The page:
Despite benefits of rammed earth technology, Kathmandu has yet to adopt this sustainable building technique
It was 2AM on 11 June when a 4.7 magnitude earthquake shook Kathmandu residents from their sleep, but it is doubtful if it will jolt many out of the complacency about seismic risk.
The tremor did not cause any damage, but it brought back memories of the 2015 earthquake, and forced some to reflect on the safety of Kathmandu’s buildings. The 2015 quake that saw the collapse of predominantly brick, mud, and mortar buildings, feeding public perception that concrete structures are more durable.
However civil engineers and architects say technologies like rammed earth would be environmentally more sustainable and earthquake-resilient. But reinforced concrete is preferred, with Nepal’s domestic cement production more than tripling from 3 million tonnes to 10 million tonnes in the six years since the earthquake.
By coincidence on the day of the 11 June quake, rammed earth architects gathered for a workshop in Patan to take stock of progress so far.
Rammed earth construction uses locally-sourced soil often combined with gravel and reinforced with steel bars and limited concrete. It involves no machinery and therefore less emission, a contrast to brick kilns that contribute heavily to Kathmandu’s pollution. Materials are also largely sourced locally, which reduces both cost of transportation and fossil fuels.
Narayan Acharya, the director of Sustainable Future Nepal, built his own house in Kathmandu with locally-sourced materials and rammed earth techniques. He has now built 10 more structures in Kathmandu Valley.
“It is warm in the winter and cool for the monsoon, we should promote that all over Nepal,” says Acharya, adding that rammed earth structures are both sustainable, comfortable and retain the traditional Newa style. While the walls are made of soil and other material, the structures are resistant to monsoon weather. He also has a built-in water recycling system and a biogas tank.
Rammed earth projects have been particularly successful in Nepal’s rural environments. In 2020, the Bayalpata Hospital in Accham was built with rammed earth technology and won international design awards. Despite these successes, rammed earth structures have yet to establish a hold in Kathmandu.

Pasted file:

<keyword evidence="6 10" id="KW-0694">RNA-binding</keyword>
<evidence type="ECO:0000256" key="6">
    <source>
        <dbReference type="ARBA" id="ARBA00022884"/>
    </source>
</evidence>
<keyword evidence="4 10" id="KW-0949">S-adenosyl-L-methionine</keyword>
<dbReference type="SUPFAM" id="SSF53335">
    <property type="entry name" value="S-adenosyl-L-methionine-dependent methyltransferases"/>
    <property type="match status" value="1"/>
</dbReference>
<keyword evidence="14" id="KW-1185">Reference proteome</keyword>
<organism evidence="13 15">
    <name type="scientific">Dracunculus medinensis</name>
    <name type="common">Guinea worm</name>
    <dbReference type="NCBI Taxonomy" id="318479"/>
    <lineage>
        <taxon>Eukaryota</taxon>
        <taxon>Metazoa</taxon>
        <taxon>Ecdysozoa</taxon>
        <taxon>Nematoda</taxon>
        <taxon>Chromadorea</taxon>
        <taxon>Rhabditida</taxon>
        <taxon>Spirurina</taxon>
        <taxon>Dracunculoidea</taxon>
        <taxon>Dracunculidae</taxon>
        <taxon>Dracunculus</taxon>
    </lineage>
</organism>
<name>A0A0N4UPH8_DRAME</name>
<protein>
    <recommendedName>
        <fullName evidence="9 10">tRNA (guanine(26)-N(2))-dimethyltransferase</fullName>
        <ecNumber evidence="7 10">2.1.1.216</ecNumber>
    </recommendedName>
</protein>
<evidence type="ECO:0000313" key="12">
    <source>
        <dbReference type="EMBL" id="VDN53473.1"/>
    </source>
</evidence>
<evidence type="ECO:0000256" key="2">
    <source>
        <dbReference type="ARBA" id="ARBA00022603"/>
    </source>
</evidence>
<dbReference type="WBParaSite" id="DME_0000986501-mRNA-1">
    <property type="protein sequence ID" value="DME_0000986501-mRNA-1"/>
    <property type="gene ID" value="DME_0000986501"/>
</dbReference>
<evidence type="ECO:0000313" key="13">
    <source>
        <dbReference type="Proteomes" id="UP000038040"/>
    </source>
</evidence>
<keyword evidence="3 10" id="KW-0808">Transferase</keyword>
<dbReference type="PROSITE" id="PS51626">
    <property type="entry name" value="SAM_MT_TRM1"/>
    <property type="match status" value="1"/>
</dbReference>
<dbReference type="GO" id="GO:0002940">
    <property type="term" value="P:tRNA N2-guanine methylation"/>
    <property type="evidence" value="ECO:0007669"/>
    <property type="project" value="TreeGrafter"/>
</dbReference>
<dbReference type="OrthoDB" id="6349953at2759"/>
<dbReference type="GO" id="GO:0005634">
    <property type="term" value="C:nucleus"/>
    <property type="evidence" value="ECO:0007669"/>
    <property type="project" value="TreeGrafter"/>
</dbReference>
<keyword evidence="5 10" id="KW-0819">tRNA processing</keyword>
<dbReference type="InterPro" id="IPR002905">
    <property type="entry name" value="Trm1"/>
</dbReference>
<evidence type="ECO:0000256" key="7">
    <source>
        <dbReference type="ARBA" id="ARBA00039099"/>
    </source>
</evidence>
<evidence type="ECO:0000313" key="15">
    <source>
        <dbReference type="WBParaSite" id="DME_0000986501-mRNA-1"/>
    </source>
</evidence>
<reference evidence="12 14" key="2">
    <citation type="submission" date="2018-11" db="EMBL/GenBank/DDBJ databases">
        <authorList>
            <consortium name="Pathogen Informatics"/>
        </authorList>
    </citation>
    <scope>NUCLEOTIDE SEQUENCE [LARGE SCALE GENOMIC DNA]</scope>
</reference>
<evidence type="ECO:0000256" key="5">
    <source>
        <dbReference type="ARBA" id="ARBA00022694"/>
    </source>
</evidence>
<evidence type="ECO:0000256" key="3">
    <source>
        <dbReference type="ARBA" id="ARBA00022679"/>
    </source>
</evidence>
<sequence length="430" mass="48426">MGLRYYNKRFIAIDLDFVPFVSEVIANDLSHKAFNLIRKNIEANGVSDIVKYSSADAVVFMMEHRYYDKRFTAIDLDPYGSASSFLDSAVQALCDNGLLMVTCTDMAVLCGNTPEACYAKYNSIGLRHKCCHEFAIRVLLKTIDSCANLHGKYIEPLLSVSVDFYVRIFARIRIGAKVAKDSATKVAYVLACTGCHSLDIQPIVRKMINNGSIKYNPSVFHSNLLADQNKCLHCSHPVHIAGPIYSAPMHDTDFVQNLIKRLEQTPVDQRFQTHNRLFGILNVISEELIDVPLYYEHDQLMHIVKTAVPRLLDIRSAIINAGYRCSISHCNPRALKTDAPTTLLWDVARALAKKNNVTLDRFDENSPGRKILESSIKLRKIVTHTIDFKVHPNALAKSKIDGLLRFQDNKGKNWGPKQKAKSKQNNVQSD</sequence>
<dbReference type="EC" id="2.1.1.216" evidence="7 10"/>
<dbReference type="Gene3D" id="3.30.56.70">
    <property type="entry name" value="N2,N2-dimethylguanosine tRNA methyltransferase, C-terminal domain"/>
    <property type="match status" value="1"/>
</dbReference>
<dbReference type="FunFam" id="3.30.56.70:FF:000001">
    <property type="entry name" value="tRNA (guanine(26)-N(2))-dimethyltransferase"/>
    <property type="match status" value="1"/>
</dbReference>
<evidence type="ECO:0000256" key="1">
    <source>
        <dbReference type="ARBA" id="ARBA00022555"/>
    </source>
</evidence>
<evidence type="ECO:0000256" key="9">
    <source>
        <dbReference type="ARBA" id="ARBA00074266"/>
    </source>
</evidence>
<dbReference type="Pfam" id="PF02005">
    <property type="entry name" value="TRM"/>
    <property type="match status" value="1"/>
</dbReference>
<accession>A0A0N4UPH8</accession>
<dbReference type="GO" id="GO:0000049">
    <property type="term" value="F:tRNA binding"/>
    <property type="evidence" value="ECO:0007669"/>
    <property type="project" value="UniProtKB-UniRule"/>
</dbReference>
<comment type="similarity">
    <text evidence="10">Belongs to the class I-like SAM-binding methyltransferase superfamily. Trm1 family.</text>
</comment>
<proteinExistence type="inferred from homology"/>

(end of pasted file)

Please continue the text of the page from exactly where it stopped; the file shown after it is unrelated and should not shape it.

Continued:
“There are not as many rammed earth structures in Kathmandu proper,” explains Tyler Survant, an architect and founder of Better Building Bureau, alongside Anna Leshnick.
One reason for the lack of rammed earth structures in Kathmandu is the misconception that mud mortar buildings are weaker. In 2015, the majority of fallen buildings in the earthquake were brick and mud mortar. But those fallen buildings were not built with rammed earth techniques, and many violated building codes.
“They do not believe mud is strong enough,” says Acharya about rammed earth structures. “It is important to overcome that misconception.”
Experts warn that public confidence in concrete construction is misleading. “Do not believe for a second that concrete won’t be impacted in an earthquake,” says Jharna Joshi, an architect and professor at Kathmandu University. Even a slightly longer or more intense earthquake could have also brought down concrete structures in 2015.
According to Survant, current building codes limit rammed earth structures to two and a half stories, making them less popular in a dense, city environment that builds upwards even though rammed earth buildings can go up to three stories.
Building codes require adjacent residential buildings, even in concrete, to not exceed three stories, but contractors often add additional floors on top of existing structures. “There is a building code, but people do not follow the rules. And since land is very expensive, some build six stories to not lose any value.”
Acharya says his rammed earth structures did not crack in the last earthquake. Earth buildings are used internationally and historically, with structures found in Chile, India, Nepal, and Iran. “Earth structures have been part of vernacular for millenia, and they have tested it,” says Survant, explaining that rammed earth structures use reinforced ring beams, steel bars, and up to 10% concrete that interlock the earth walls.
“The concrete and rebar is providing the same support, but with far far less concrete and using local materials,” he adds.
Rammed earth’s costs come from its added insulation, and the experienced builders required, including a structural engineer. It also reduces other financial and environmental costs. There is far less transport of concrete to a building site, and no brick production in polluting kilns.
“If you calculate all the costs, it is competitive, this can be cheaper,” says Acharya. “And rammed earth is not just for the short term, it is built to last.”
Rammed earth’s materials are unlikely to contribute to future waste and environmental impact because when demolished, the material can be reused.
Joshi explains that after the 1934 earthquake, Kathmandu was rebuilt with traditional timber salvaged from previous structures. After 2015, most buildings are now concrete. “We need to upcycle existing materials. If you build in concrete, there is no way you can reuse those materials,” she adds.